One thing that can influence how one thinks is a parent or parents. Parents usually are more interested in how their child does in class in terms of letter grades. They focus more on the child’s performance, rather than what the child has learned. They reward their children with money or special privileges for A’s and B’s and punish them for grades that are any less. This shows the child that as long as they do well performance wise, then all is well. The parents’ behavior can influence a child by changing him into an entity person.
Another thing that can influence a learner is a teacher. If a student seems to really like participating a lot in class and is always the first one to raise his hand in class, it’s great, but sometimes the teacher would want to call on others in class. The teacher can accidentally tell the child in a rude way that he should let others have a chance or that he’s ruining it for others. This can affect a child in a significant way. He can start viewing his teacher as an enemy and he would stop participating so much as he did before. What the teacher has said, can make him more like an entity person.
Unlike Freud, whose developmental theories ended at the adolescent’s stage, Erikson believed that there were eight more stages of development after through adolescence and on. Erikson theorized that one is always in search for an identity of oneself. As defined in the text, Erikson’s theory for identity formation is “the developmental crisis faced by adolescents, which they must resolve in both the individual and social spheres to forge a secure identity.” Usually, identity formation is established by the disregarding of some goals, values, rules (etc.) which are set by parents or society.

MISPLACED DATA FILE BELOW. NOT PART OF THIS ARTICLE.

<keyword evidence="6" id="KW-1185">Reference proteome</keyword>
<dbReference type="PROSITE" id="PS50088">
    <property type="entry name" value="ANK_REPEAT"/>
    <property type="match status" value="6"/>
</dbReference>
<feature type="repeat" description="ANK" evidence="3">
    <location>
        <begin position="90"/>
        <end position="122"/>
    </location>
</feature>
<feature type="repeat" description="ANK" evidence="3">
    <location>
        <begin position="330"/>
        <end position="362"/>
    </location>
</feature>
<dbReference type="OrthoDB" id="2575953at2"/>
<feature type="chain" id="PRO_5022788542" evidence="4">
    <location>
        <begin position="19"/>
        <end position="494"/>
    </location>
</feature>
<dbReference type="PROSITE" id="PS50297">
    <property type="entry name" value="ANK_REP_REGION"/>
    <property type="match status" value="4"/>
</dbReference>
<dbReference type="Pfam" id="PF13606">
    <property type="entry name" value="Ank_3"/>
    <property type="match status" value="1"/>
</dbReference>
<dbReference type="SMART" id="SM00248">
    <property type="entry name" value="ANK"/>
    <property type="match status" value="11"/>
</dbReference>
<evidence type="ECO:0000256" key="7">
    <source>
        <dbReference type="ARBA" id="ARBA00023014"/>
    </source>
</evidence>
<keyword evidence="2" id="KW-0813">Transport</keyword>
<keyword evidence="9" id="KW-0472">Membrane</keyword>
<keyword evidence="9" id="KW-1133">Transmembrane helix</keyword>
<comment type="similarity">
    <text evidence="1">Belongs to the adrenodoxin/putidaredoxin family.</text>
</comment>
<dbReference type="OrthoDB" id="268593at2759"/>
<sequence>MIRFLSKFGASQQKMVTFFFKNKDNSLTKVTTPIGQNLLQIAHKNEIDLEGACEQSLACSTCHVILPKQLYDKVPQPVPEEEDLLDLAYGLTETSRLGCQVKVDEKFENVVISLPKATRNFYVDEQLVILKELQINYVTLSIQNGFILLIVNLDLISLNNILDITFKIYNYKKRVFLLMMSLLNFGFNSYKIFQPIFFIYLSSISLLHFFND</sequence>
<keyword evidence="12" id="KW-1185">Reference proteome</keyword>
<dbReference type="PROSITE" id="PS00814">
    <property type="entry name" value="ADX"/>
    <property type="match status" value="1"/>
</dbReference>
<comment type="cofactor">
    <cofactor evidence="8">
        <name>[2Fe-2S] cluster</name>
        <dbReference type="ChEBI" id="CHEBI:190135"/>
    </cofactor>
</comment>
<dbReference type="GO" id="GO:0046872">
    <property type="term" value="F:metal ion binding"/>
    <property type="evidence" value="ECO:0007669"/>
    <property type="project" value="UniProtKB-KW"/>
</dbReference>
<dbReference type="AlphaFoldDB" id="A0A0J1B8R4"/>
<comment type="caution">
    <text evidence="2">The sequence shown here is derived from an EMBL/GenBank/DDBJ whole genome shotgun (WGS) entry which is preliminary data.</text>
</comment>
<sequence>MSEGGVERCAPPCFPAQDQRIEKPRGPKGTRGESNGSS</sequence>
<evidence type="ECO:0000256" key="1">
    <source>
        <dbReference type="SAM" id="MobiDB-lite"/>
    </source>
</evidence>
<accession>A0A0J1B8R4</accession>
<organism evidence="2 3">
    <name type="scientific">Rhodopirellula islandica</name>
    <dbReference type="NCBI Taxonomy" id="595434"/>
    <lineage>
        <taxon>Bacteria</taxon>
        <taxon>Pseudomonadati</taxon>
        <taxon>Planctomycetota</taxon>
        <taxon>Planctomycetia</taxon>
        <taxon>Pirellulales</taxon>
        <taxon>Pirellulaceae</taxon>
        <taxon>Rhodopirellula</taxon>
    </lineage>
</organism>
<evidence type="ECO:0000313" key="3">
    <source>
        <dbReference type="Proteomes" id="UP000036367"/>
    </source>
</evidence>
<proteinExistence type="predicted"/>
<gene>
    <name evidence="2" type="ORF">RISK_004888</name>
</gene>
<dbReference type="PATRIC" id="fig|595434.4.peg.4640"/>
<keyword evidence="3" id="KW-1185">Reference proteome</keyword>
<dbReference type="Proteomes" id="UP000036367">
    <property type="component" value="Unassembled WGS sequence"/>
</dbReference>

As defined in the text, learned helplessness is “People’s perception that their behavior does not matter because of their inability to affect events. As a consequence, they lost the desire to act.” Basically, if one attempts to do something a few times and gets no results, then the person is more than likely going to simply give up; this is described as learned helplessness.
The identity formation conflict is related to the development of learned helplessness. As one is growing up, he is influenced by many outside factors such as media, peer, parents, cultural background, etc. A lot of the times, the messages sent out by each one of these factors are in opposition. For example, on one hand, one will see the media putting on things which gives a person the idea that having sex is ok, cool, and fun; while on the other hand, from teachers and parents, one would be getting the message that it is cool to remain chaste. Another example would be that while one gets the message that hard work is important and absolutely necessary, at the same time, through media, he is getting messages to get away from it all and just relax and take some time for oneself. All this opposition in influences can cause a lot of confusion. Through this confusion, one may decide that it would be better to just not do anything at all. He would figure that since everything is in opposition, that it would be better to just stay out of the “game.”